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Early 20th Century Embroidery Techniques [Hardcover]

Gail Marsh
5.0 out of 5 stars  See all reviews (6 customer reviews)
RRP: 16.99
Price: 13.59 & FREE Delivery in the UK. Details
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Book Description

7 Mar 2011
In this visually stunning book, Gail Marsh has delved into the archives to research the personalities, varied and unusual techniques and tools that hand-embroiders used in the period 19001939, before the outbreak of World War II. All the examples are from the RBKS Collection at Gawthorpe Hall, where Gail is Curator. Much of the material is previously unpublished and comes from her personal observation of the actual pieces of work and her careful examination of the stitches and techniques used. A unique and fascinating feature is the concentration on the embroiderers and their involvement in the teaching, promotion, writing and practice of stitching in this period. These include the unknown but intriguing experts in the craft, as well as the famous and well-known, including such luminaries as Jessie Newbury, Ann Macbeth, Margaret Swanson, Mrs. Foster, Louisa Peel, Grace Christie, Lewis F. Day, Rebecca Crompton, Kathleen Mann, Rachel Kay Shuttleworth, Prof. Letharby and Joan Drew. Each chapter follows the format of a short biography, design influences, materials and working practice and then the actual embroidery and how it was worked. Gails in-depth research is presented in a highly readable manner, with contemporary quotes and social comment and the final chapter, Connecting the threads, connects all of the embroiders together. This delightful book is essential reference for any student studying embroidery, fashion and textiles; craftspersons interested in historical embroidery techniques; collectors of textiles and indeed any needlework enthusiast wanting to extend their knowledge.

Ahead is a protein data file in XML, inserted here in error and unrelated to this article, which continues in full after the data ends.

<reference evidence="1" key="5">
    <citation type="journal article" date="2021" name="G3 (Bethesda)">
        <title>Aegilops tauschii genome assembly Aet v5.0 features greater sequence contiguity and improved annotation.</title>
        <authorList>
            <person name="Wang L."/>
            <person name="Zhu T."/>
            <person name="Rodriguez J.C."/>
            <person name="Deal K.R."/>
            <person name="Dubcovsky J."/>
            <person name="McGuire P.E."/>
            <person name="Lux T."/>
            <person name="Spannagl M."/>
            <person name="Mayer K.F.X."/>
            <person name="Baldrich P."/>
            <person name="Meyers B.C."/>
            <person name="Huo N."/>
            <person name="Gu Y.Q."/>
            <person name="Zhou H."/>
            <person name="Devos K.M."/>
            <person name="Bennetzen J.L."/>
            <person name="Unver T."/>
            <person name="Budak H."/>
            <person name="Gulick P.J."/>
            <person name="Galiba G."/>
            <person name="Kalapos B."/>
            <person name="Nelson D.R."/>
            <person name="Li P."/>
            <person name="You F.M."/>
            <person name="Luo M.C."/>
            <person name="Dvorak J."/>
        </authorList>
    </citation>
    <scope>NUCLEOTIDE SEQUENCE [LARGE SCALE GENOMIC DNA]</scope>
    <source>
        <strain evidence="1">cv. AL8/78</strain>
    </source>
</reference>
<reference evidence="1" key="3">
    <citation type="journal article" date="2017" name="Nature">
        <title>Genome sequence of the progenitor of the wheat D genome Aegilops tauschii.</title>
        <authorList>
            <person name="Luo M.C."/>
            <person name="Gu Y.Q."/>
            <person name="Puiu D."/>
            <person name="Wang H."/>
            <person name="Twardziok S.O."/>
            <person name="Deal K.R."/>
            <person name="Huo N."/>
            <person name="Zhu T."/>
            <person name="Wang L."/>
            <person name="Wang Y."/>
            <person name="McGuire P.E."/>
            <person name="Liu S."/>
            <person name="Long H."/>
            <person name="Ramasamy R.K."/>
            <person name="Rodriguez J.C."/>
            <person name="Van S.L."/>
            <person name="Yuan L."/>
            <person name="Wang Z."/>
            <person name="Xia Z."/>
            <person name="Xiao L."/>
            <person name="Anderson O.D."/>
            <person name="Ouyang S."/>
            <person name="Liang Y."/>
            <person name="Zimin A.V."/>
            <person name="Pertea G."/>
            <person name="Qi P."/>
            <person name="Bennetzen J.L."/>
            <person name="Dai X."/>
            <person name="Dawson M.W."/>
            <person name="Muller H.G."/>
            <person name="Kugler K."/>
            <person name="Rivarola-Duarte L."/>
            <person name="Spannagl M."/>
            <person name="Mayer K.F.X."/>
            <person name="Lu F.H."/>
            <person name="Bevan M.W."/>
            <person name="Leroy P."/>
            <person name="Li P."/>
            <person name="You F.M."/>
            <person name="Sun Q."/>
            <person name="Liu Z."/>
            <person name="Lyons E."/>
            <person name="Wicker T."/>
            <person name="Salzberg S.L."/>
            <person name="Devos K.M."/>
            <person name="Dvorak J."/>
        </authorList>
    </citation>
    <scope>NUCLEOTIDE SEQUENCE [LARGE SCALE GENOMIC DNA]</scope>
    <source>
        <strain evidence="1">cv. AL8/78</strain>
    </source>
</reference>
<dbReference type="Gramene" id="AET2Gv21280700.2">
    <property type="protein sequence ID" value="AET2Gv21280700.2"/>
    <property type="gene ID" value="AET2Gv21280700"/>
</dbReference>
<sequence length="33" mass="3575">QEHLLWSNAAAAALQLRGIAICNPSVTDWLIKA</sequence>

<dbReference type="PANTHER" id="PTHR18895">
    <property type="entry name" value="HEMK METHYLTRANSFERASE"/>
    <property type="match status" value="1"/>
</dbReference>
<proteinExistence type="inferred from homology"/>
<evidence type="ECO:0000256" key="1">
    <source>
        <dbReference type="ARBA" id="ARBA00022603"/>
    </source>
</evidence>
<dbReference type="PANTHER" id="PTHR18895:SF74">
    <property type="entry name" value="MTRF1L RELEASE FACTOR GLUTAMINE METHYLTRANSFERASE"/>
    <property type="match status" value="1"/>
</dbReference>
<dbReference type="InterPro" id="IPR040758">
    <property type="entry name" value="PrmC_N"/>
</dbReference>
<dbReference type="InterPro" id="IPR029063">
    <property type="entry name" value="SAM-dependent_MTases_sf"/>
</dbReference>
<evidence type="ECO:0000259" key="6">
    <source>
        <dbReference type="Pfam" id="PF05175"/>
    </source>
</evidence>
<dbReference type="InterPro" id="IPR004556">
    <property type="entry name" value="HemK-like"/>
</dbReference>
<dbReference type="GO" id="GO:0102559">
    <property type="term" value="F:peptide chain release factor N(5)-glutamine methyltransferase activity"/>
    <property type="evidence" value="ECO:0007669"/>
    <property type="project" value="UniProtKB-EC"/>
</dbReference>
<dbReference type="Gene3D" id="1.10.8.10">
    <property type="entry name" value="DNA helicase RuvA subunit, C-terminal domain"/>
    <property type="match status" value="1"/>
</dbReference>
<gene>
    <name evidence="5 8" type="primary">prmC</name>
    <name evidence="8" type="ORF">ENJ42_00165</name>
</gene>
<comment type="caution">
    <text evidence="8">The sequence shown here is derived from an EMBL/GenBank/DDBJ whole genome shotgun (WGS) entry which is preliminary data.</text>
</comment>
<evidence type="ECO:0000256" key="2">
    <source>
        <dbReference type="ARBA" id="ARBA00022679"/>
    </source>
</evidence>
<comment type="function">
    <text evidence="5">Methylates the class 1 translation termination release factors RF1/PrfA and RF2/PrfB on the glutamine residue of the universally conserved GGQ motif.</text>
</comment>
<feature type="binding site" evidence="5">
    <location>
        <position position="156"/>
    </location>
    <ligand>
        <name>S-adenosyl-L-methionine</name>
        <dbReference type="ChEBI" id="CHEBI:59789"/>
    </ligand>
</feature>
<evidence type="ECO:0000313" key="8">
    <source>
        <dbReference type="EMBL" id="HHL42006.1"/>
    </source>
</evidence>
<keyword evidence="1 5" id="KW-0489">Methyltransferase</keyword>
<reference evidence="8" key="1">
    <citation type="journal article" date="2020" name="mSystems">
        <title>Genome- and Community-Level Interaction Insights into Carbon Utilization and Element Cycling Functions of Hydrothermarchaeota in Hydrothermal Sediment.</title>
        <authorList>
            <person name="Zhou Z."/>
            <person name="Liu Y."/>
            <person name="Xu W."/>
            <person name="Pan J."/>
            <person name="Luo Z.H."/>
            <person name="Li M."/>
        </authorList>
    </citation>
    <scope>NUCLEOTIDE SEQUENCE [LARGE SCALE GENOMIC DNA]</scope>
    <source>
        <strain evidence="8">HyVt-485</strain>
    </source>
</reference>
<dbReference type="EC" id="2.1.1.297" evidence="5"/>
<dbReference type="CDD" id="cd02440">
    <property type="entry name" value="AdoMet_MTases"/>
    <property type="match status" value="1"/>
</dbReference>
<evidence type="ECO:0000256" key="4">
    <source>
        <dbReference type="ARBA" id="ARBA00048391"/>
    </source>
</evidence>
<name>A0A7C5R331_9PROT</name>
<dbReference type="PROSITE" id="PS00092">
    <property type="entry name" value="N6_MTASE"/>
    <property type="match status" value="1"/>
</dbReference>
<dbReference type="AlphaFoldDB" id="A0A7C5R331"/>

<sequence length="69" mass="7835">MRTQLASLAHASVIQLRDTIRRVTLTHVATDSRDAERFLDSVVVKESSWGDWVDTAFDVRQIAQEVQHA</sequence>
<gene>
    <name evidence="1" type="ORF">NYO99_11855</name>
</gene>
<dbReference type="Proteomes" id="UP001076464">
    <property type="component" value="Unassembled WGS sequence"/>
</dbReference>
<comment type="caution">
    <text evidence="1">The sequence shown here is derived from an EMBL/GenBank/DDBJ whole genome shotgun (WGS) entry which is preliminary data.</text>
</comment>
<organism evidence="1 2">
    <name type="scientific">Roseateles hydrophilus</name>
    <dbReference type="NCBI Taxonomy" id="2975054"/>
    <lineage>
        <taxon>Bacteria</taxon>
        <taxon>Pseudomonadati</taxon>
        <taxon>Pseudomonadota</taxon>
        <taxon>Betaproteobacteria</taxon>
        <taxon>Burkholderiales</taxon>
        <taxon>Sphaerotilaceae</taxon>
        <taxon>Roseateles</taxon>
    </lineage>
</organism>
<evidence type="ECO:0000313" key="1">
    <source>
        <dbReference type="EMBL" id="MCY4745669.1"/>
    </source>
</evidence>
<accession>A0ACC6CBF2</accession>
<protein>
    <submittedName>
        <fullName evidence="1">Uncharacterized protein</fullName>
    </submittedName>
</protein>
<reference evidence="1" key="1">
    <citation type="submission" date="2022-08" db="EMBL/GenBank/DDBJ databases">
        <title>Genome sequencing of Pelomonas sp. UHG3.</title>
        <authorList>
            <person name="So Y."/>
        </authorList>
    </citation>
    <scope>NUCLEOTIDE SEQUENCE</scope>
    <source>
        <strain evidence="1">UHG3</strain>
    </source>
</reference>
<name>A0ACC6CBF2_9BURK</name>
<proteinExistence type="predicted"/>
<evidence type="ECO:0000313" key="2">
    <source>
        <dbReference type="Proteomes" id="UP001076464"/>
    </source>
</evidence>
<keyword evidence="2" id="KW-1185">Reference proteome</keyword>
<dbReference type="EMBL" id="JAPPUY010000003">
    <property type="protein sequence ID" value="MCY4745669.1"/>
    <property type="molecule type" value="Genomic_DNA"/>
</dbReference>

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Early 20th Century Embroidery Techniques + 19th Century Embroidery Techniques + 18th Century Embroidery Techniques
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Product details

  • Hardcover: 192 pages
  • Publisher: GMC (7 Mar 2011)
  • Language: English
  • ISBN-10: 1861088205
  • ISBN-13: 978-1861088208
  • Product Dimensions: 2.3 x 21.3 x 27.5 cm
  • Average Customer Review: 5.0 out of 5 stars  See all reviews (6 customer reviews)
  • Amazon Bestsellers Rank: 271,955 in Books (See Top 100 in Books)

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Product Description

About the Author

Gail Marsh has spent her whole career working with textiles and embroidery and has been teaching embroidery and design for 28 years. From 197276 and 2006 to the present day she has been curator of the Rachel-Kay Shuttleworth Collection at Gawthorpe Hall, a National Trust property in Lancashire, NW England. She has also been a textiles and knitwear designer and a design consultant for Marks and Spencer. In addition, she has exhibited her work, received commissions and written several books, including two for GMC Publications: 18th Century Embroidery Techniques and 19th Century Embroidery Techniques.

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Most Helpful Customer Reviews
4 of 4 people found the following review helpful
5.0 out of 5 stars Early 20th Century Embroidery Techniques 30 Nov 2011
By Gail
Format:Hardcover
This is outstanding! It is a gripping read, and full of fascinating snippets about the embroiderers of the past, the techniques and products that they used, their stitches and designs. If you are into embroidery you MUST buy this book. I also bought the 19th Century one by the same author - it is just as wonderful. I am going to get the whole series.
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4 of 4 people found the following review helpful
5.0 out of 5 stars Early twentieth century embroidery 25 May 2011
By Sewist
Format:Hardcover
A comprehensive overview of the work of embroiderers a hundred years ago. Well illustrated of the works and techniques used. A book that should be on the shelf of serious textile workers.
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2 of 2 people found the following review helpful
5.0 out of 5 stars Early 20th Century Embroidery Techniques 10 Jun 2011
Format:Hardcover
This is the third book I have bought from this author and a welcome addiation to my collection.
Good photos and discriptive text with a enjoyable journey through a stitching time in our history.
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